As a strength of this study, participants were recruited from two different countries and represented many different diagnostic groups. We collected data prospectively and analysed changes in HRQoL between two time points and used two different HRQoL instruments. As a limitation, only 66% of the AYAs responded to the follow-up survey. Response rates were especially low among males and AYAs from Australia and the age at diagnosis was also different when comparing respondents and non-respondents. However, the retention rate was similar or better than in many related studies in this field (31–65%).14 15 37 38 Besides the medical condition, many other factors including body mass index and socioeconomic status can influence HRQoL.39 40 Because of the study design and limited possibility to consider these potential confounding factors, our results should be interpreted with caution. As the transition process was not standardised, these results describe the changes in HRQoL of AYAs undergoing transition at the participating two hospitals. The 1-year follow-up time might also be too brief to capture all relevant changes in HRQoL.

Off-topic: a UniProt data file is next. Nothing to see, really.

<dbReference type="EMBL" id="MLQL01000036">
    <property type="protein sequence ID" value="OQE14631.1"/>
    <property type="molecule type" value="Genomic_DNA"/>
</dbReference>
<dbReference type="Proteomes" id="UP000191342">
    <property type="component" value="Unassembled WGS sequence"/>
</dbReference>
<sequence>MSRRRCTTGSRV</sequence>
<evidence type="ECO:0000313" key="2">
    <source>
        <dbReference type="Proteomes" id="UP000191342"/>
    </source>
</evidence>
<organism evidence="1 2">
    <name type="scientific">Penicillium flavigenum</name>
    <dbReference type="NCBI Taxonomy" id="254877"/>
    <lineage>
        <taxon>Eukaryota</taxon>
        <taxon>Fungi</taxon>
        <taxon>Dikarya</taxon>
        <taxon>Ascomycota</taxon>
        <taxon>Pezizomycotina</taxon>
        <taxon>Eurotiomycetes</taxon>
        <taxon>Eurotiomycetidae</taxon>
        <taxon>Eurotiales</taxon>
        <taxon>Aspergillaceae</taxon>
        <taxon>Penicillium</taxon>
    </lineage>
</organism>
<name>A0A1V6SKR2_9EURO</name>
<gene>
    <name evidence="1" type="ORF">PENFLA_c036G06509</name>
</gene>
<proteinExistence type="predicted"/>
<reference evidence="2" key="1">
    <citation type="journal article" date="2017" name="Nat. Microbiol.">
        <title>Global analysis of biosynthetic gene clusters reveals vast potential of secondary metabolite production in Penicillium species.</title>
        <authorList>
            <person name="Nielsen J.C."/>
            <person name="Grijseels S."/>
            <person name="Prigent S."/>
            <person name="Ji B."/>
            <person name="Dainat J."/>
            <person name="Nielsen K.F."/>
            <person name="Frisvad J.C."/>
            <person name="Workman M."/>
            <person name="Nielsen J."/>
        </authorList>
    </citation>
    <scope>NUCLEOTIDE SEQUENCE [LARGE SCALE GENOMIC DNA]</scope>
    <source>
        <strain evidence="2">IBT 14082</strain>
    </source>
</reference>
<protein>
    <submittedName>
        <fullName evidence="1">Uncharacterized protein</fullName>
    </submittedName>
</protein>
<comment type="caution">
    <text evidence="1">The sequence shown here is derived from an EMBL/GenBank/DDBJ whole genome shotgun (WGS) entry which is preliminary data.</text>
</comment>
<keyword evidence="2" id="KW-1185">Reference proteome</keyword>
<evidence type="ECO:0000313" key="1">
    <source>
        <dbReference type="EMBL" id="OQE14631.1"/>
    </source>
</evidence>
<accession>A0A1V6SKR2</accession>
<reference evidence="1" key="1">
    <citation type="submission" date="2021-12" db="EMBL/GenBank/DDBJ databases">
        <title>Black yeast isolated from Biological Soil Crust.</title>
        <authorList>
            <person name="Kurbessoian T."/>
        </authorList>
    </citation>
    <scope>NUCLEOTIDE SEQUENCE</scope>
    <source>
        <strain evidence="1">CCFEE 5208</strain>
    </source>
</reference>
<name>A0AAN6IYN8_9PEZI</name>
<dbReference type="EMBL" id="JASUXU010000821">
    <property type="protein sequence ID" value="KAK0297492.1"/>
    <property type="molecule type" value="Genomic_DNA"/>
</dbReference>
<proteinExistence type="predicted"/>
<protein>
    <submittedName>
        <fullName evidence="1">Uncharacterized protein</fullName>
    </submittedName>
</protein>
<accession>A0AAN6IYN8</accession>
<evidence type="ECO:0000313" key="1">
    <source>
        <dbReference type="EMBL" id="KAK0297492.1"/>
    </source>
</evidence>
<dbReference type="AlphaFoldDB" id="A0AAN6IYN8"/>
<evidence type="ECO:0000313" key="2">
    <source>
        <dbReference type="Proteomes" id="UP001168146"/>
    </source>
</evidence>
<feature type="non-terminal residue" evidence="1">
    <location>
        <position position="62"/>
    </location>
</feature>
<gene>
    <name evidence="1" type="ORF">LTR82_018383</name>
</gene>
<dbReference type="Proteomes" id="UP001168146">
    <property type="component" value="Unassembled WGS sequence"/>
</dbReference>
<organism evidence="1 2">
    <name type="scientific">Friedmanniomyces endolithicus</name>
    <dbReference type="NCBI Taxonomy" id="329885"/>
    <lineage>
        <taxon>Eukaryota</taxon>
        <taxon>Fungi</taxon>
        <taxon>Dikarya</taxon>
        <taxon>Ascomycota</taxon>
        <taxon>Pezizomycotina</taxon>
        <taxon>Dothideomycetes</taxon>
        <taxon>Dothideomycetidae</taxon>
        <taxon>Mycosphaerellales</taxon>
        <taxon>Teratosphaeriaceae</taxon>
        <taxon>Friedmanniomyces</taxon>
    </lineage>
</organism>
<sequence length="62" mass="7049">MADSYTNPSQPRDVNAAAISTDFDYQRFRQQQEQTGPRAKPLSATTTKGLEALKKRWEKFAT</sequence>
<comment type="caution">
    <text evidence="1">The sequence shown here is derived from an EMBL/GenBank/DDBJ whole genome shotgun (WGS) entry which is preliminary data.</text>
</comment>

Our findings suggest important avenues to pursue in future research, such as concentrating on factors affecting experience of care and transition readiness, as these are likely to enhance transitional care and the HRQoL of AYAs with chronic conditions. Studies explaining the reasons behind the deteriorating HRQoL during transfer of care would also provide additional information on how to support these AYAs.

Data availability statement

Data are available upon reasonable request. Some deidentified data are available from the first author upon reasonable request, taking into consideration data protection laws.

Ethics statements

Patient consent for publication

Ethics approval